Primary Care & COVID-19: Week 14 Survey

Corona Virus

Check back weekly for the latest survey results and updates.
For last week's data, see Week 13 Results.

Who replied to the survey in Week 14?

The Larry A. Green Center, the Primary Care Collaborative and 3rd Conversation are partnering to regularly survey primary care clinicians and patients to better understand the impact of COVID-19 in real time.
A clinician snapshot was fielded June 12-15. Patient results referenced below are from a survey done the previous week. There were 763 clinician responses from 49 states, with the largest share of respondents from Texas (13%). Family medicine clinicians made up 67% of the respondents, followed by internal medicine (11%), pediatrics (6%), geriatrics (6%) and other (11%). Roughly 20% report practicing in a rural setting, and 24% report practicing in a patient-centered primary care home. Responses came from a range of practice sizes, with 40% working in a practice setting of more than 10 clinicians, 28% working in a practice with 4-9 clinicians, and 31% in very small practices of 1-3 clinicians. 37% of respondents describe their practice as made up of a majority of low-income patients.

Results at a glance

This week’s surveys show only small signs of recovery for clinicians, with safety and financial concerns weighing heavily on them as factors beyond their control have become barriers to creating a sustainable “new normal” in the near term. This is translating to feelings of being overlooked and burned out.
Practices continue to struggle despite the country opening up: When asked about the level of “strain” on their practice, 63% of respondents reported a level of 4 or 5 out of 5. This rate has declined only slightly over the last two surveys.
With most states gradually lifting stay-at-home restrictions over the last few weeks, primary care practices are not yet experiencing a sharp rebound in in-person visits. More specifically, half of respondents report that volumes of face-to-face patient visits remain 50% below their previous level, almost half report that patients are refraining from scheduling well and chronic care visits although the practice is offering them, and non-face-to-face care is at an “all-time high,” according to 60% of respondents. When asked about the mix of visits over the last week across phone, video, and in-person, the percentage of in-person visits held steady with the previous week at 45%.
Over the last 4 weeks, 40% of respondents report needing to lay off or furlough clinicians or staff, and one-quarter have had to skip or defer clinician salaries. 
Compounding the financial stress, roughly one-quarter of practices report that masks and gowns remain hard to come by, and 22% report “severely limited” access to PPE. Almost 20% report paying very high prices for PPE, and 15% are experiencing medication or vaccine shortages or low inventories. These numbers are little changed from the previous week.
Stress is also psychological: When asked about their own well-being, 45% of clinicians report that their psychological well-being has suffered, and almost half report they lack knowledge of resources for support during the emergency. Overall, the picture is of remarkable resilience on the part of both clinicians and patients, yet both are experiencing severe financial stress while also coping with uncertainty over the trajectory of the coronavirus. Clinicians report their patients were an overwhelming 82% “adaptable” and willing to wear masks.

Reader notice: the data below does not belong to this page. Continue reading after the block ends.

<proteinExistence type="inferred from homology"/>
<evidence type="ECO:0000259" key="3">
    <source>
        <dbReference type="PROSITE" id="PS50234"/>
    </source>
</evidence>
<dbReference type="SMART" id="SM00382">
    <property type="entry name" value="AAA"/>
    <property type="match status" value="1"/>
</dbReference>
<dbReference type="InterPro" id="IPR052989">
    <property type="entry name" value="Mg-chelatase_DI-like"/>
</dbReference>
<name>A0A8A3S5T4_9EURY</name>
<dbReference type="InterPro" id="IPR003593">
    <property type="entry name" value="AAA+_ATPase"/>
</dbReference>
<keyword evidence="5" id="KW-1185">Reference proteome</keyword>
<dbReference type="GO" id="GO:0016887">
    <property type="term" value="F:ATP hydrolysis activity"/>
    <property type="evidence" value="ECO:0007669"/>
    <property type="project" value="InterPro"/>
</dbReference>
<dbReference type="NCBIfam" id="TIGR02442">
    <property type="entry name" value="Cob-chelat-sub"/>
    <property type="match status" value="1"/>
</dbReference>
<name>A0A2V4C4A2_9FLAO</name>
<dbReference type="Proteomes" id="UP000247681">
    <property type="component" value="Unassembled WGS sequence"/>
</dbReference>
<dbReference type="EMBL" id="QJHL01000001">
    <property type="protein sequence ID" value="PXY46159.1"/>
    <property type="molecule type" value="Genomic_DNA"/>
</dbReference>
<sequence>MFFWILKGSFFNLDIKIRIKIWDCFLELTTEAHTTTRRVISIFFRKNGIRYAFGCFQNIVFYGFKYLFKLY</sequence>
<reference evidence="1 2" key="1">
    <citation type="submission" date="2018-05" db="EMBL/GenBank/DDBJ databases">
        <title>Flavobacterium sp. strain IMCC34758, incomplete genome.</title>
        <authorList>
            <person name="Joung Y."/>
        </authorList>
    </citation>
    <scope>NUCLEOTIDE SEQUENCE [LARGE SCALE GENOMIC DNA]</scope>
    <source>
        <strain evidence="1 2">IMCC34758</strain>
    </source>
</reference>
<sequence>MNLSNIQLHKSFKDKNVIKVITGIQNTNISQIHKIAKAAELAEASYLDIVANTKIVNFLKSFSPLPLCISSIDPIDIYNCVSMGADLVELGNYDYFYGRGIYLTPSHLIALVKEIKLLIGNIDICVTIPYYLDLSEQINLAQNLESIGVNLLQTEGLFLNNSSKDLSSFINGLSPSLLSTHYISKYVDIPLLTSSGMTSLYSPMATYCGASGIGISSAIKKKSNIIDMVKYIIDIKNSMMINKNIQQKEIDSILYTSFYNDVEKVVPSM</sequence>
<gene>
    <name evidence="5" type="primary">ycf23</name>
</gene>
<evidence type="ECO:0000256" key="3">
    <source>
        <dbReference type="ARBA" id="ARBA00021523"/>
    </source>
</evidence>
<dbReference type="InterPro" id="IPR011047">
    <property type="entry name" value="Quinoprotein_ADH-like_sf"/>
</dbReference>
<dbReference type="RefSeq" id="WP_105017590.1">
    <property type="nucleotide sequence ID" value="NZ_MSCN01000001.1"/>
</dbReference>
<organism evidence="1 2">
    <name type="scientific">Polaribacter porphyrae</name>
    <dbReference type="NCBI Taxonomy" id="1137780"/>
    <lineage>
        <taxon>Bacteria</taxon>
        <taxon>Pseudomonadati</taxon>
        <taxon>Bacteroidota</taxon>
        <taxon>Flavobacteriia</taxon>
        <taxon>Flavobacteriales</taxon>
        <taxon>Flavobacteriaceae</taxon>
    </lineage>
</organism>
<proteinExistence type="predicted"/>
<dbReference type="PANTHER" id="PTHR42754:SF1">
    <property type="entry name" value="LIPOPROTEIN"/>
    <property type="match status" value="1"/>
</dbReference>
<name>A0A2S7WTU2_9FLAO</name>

Patients are also challenged by COVID-19: In the most recent patient survey fielded during the first week of June, when asked whether they had contacted or been contacted by their primary care practice in the last 8 weeks, approximately 50% responded yes. Over 60% of patients expressed a desire to see video and phone visits continue to be available after the pandemic, but 68% prefer to meet in person with their clinician.
For those who responded that they had avoided care over the last 8 weeks, 31% cited the risk of catching COVID-19, and 18% reported “not wanting to be a bother” to their practice. Roughly 16% said they put off care even though they were sick, and 10% said they put off care when they were injured.
Financial worries also loom large for patients. Almost 25% of patients expressed worry about being able to afford their co-pay for care, and 27% reported that they limit their care because of a high deductible or a lack of cash in their Health Savings Account (HSA).

Learn more: Download:

Both include select open-ended answers to survey questions. 

Voices from Clinicians on the Primary Care Front Lines

Practices are closing due to a range of factors.

I was laid off 4 weeks ago. (Oregon)

I am retiring. (New Mexico)

Furloughs. Furloughs. (Pennsylvania)

The pandemic killed my practice. (Texas)

I have become the sole provider in my area. (California)

Feels like a suicide mission. I quit. (Rhode Island)

I was laid off. (Texas)

My receptionist quit due to fears of contracting COVID and taking it home to family. (Ohio)

The collateral damage to the primary care workforce was preventable.

I am becoming depressed with each passing day. I think about killing myself every day. (Washington)

Burn out is significant. Compounded by the enormous emotional weight will be dangerous. Please help. (Connecticut)

I suspect that in another year, the family medicine practice I served over the past 23 years will be closed. (Wisconsin)

Physician suicide, burnout, I’m seeing it happen. (Michigan)

Nerve-wracking and depressing as hours get cut back and my daughter wonders if I will get COVID-19 and die. (Texas)

I feel like I was hung out to dry. Take chances with my health or abandon my patients were my only choices. (New York)

This job is now an actual killer. (Delaware)

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